April 09, 2014 13:39 Age: 4 yrs

AF Parents Inspired at BAEO Symposium

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Several Achievement First parents attended the 2014 Black Alliance for Education Options Symposium in New Orleans. The symposium is designed to inform, inspire and empower African-American parents, educators, elected officials, clergy and emerging leaders about high-quality educational options for low-income and working-class African-American families. Below are excerpts from our parents’ reflections about their experience.

Amanda: It was empowering to spend two days discussing issues surrounding education for black children in this country. The opportunity to be in a room filled with people who have one main goal in common—the advancement of our children—was so inspiring to me. The energy was electrifying and contagious.

It made me realize that we as parents must be involved in our children's education at all costs. We must have a seat at the table, be involved in the decision-making process and ensure that we are developing the whole child. Highly motivated parents, staff and students are the key to the success of our schools, and we all must do everything in our power to make this a top priority.


Yaneli:  I feel proud and confident about the knowledge that I have gathered because it will give me the power to develop an action plan for supporting advocacy in my home community with the Achievement First Providence Mayoral Academy team. The most powerful words that Dr. Howard Fuller said to me were, “We the parents are our children’s voice!”

There are so many children in our community, neighborhoods and throughout our state who are slipping through the cracks of the public school system. Sadly, many people think that, because of our low-income status, this is the best and only option that our children have. Our children are suffering because of what we are not doing. This must change.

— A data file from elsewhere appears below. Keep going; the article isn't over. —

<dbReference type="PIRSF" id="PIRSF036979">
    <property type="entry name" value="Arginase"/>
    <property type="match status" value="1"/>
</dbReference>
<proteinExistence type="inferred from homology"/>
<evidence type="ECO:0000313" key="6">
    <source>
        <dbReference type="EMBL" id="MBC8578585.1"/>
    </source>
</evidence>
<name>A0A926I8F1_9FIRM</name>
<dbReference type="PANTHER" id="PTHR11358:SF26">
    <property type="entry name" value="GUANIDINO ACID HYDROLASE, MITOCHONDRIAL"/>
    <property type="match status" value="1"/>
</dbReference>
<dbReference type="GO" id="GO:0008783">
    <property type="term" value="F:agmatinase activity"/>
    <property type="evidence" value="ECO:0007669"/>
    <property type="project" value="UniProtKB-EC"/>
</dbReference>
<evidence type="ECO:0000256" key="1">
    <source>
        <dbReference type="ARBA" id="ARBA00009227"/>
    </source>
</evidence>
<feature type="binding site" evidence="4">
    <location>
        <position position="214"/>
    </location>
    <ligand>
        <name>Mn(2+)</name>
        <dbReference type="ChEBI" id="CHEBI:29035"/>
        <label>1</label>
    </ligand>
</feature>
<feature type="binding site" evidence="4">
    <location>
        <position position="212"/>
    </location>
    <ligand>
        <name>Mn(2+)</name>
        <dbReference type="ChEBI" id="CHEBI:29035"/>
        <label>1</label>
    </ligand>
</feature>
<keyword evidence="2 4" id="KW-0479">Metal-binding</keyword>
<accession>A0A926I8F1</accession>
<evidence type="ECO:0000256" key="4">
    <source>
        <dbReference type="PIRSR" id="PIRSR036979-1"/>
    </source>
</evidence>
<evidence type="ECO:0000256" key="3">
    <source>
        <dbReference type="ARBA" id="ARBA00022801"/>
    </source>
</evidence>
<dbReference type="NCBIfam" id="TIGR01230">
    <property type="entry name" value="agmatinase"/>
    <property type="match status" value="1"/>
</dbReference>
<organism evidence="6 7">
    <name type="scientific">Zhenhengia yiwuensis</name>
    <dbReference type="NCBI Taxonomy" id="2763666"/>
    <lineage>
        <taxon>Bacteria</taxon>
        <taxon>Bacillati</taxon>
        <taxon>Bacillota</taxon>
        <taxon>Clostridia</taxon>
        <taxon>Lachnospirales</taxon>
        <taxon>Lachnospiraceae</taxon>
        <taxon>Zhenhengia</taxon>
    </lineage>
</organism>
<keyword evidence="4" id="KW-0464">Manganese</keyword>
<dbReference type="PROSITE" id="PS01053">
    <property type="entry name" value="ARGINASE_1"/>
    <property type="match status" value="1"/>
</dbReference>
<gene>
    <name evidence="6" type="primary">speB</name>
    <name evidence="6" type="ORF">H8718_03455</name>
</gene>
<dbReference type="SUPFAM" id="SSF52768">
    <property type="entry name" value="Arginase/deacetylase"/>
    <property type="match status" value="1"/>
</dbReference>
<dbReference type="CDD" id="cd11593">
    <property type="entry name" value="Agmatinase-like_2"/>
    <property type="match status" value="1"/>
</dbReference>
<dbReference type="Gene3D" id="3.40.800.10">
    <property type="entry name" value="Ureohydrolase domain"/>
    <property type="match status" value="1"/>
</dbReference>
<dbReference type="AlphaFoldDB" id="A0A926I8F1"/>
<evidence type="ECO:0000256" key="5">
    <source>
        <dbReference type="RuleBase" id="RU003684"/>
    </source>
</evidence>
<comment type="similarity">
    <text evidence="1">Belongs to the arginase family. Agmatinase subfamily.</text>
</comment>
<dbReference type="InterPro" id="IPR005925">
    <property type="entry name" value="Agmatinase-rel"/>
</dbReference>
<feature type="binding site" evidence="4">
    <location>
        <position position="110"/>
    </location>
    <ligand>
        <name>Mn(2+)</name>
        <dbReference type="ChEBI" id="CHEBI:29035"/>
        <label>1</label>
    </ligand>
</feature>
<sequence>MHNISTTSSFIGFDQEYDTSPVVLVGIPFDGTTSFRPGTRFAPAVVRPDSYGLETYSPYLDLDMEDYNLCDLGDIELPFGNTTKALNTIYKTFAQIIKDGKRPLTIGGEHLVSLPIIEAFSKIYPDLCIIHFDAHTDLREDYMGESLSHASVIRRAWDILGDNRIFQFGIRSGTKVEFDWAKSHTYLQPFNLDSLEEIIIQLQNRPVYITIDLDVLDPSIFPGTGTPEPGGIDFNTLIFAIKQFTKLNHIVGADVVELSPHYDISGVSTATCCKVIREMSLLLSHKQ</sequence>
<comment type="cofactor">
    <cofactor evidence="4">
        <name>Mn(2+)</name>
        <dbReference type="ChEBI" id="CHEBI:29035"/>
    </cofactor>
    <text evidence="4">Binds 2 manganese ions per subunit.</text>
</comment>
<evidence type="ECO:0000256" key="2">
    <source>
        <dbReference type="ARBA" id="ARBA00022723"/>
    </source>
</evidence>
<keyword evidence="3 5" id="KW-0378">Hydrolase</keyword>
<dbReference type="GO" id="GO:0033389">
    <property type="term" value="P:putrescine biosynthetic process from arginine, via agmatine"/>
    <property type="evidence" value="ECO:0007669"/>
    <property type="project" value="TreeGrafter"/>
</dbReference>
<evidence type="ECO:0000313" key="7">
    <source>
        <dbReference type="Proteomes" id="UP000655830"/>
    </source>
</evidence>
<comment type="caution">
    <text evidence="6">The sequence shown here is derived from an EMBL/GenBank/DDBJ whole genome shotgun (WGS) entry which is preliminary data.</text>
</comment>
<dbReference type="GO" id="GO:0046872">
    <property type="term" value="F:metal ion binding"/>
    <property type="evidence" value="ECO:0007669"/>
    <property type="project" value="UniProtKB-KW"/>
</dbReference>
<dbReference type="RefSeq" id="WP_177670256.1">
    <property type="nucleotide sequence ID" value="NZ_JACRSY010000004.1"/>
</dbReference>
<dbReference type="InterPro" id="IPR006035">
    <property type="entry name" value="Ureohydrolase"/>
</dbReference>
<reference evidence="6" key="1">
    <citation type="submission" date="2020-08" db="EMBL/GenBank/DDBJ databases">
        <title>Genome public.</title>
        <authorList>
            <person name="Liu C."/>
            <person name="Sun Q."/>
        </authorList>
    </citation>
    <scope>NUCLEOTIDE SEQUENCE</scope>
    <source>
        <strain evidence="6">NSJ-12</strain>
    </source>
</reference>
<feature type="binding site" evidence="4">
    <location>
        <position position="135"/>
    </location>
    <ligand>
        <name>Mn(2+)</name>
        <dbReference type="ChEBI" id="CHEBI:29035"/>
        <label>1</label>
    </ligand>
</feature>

Children are the future in our communities. Public charter schools give children who struggle in the traditional public school system the chance to flourish and learn. As a member of my community and as one of the founding parents of Achievement First Providence Mayoral Academy, I want to help in reforming the public education system by getting involved and learning about the education reform work in Rhode Island. I want to have a voice in helping our children, and I want to be an advocate to encourage the millions of Hispanic parents that don’t know they have a choice with their children’s education. I want parents to learn how powerful our kids will be with the knowledge and discipline that they are obtaining in the public charter system. We need to become a united voice for school choice.


Nataki: I left the symposium feeling highly motivated to continue to advocate for our kids. We owe it to our kids to make the communities that they live in better, safer and free of barriers to high-quality schools. We must not settle for mediocrity.

The symposium made me feel even more unapologetic about who I am and what I stand for. Access to a high-quality education is a right that every child should and must have. Parents deserve to have options. Our communities need better schools with qualified teachers. Our kids and teachers need to be held to high standards. One of the strongest points that I took away from BAEO is that our kids are too intelligent and too capable to allow schools not to educate them. We owe it to them to prepare them not only to attend, but to actually graduate from college. I also believe that we cannot stop at college. They need to be respectful citizens, be internationally competitive and be career-ready. I look forward to continuing to work with our schools, elected officials and community members to assist our kids in climbing the mountain through college.

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